America’s Policy in Eastern Syria Falters

By Kyle Orton (@KyleWOrton) on 15 June 2019

The Arab inhabitants of eastern Syria have once again turned out in protest against the Syrian Democratic Forces (SDF), the Western partner force in the campaign against the Islamic State (IS). The rejection of the SDF’s rule in the area has its roots in political dynamics that were entirely foreseeable.

The SDF claims to be a multi-ethnic and multi-confessional force, and in terms of those who operate under its banner, this is true. It is equally true that the SDF’s military command structure is entirely in the hands of the People’s Protection Forces (Yekîneyên Parastina Gel‎—YPG), and that the political structures of the SDF are dominated overwhelmingly by the YPG’s political branch, the Democratic Union Party (Partiya Yekîtiya Demokrat‎—PYD), which is in turn largely subordinate to the YPG military commanders (Omran Center, January 24, 2018).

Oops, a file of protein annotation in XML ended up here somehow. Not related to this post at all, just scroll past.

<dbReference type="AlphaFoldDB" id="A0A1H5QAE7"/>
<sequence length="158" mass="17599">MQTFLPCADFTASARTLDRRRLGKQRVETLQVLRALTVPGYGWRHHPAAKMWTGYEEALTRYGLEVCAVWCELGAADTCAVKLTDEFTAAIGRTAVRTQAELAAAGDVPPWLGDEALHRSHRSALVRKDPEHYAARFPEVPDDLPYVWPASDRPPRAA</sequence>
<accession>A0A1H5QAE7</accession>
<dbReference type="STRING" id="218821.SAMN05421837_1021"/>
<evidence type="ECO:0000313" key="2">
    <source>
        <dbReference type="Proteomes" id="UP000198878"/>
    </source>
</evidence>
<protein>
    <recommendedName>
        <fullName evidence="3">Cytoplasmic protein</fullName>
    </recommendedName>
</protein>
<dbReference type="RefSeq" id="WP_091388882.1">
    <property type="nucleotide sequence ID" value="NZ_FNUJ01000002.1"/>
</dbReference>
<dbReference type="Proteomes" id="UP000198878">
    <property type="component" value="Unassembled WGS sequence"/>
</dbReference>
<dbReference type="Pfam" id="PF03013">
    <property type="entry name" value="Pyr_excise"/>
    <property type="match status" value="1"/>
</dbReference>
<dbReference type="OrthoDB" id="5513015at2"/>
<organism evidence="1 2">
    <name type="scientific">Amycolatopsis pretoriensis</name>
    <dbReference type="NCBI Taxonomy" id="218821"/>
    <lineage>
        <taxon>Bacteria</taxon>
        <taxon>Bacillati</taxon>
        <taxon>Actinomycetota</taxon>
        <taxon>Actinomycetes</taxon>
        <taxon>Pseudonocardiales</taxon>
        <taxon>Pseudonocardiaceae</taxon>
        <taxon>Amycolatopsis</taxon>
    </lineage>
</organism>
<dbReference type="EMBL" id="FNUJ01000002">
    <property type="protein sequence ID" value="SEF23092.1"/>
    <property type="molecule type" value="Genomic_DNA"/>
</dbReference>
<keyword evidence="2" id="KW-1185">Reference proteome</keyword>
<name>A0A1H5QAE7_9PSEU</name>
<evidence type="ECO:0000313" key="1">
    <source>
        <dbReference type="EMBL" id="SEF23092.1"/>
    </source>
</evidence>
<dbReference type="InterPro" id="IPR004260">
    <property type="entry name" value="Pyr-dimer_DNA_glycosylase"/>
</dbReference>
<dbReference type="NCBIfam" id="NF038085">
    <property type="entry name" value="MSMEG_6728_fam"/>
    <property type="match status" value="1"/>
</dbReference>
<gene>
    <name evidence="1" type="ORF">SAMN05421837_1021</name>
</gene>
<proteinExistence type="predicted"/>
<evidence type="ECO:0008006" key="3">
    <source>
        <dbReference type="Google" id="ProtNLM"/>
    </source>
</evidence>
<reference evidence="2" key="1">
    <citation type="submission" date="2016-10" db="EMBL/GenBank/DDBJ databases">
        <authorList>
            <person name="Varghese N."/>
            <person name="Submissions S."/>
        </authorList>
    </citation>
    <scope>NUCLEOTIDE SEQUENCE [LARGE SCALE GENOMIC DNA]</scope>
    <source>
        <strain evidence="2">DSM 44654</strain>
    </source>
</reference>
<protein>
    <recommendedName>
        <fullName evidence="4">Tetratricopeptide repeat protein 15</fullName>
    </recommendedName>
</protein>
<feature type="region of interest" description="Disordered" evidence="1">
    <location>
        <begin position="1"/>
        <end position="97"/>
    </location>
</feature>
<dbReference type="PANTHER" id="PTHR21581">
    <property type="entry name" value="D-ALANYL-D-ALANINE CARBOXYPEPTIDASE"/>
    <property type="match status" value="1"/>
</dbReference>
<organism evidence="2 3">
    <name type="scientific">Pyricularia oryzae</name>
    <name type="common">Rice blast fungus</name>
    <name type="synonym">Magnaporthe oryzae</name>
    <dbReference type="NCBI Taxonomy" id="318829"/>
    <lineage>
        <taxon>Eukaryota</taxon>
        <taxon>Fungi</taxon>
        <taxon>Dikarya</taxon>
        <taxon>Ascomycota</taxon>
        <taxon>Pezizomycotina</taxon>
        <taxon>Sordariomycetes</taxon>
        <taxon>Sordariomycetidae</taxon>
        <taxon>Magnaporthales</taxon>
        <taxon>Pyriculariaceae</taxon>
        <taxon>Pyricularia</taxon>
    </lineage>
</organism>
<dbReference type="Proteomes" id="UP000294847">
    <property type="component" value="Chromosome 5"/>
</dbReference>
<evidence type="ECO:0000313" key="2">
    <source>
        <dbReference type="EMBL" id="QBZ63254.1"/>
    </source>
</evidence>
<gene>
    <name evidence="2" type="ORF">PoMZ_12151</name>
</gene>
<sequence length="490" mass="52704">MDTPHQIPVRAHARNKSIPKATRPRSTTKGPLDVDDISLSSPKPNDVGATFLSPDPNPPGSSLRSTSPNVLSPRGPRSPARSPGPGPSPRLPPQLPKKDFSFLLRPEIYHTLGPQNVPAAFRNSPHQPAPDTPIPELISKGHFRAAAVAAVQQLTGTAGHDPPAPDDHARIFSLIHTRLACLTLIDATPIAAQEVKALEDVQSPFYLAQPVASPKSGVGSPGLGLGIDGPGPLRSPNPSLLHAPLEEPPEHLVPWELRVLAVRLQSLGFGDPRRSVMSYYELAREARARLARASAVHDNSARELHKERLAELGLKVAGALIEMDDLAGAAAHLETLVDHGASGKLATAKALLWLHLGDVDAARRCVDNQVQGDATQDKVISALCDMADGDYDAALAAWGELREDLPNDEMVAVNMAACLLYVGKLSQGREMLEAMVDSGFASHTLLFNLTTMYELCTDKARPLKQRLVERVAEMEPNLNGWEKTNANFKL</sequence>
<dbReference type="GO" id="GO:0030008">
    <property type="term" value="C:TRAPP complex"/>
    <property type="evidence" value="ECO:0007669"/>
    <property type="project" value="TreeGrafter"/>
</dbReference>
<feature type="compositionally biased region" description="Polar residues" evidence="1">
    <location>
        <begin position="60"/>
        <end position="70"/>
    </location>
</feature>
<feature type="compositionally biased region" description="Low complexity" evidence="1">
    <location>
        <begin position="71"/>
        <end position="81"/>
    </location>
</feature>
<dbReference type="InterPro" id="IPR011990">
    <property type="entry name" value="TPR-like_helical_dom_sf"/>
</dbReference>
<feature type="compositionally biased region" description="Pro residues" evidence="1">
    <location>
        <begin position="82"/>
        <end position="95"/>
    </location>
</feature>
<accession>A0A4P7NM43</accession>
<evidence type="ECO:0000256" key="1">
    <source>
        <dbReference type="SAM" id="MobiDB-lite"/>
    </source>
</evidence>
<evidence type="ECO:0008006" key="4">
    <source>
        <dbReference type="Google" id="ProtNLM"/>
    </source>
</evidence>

The YPG/PYD is the name used by the Kurdistan Workers’ Party (Partiya Karkerên Kurdistanê‎—PKK) when it operates on Syrian soil (Hurriyet, November 16, 2018). This has been acknowledged publicly by U.S. intelligence (Director of National Intelligence, p. 21, February 13, 2018). Other Western states have documented the PKK’s habit of creating deniable branches, notably the Kurdistan Freedom Falcons (Teyrebazen Azadiye Kurdistan‎—TAK) (Australian Federal Register of Legislation, August 2, 2018). The PKK, an extremist organization that combined Marxism and Kurdish nationalism, is listed as a terrorist organization by the European Union, United States, and many other Western governments due to its atrocious conduct in the separatist war it has waged against Turkey since the early 1980s.

Read the rest at the Jamestown Foundation

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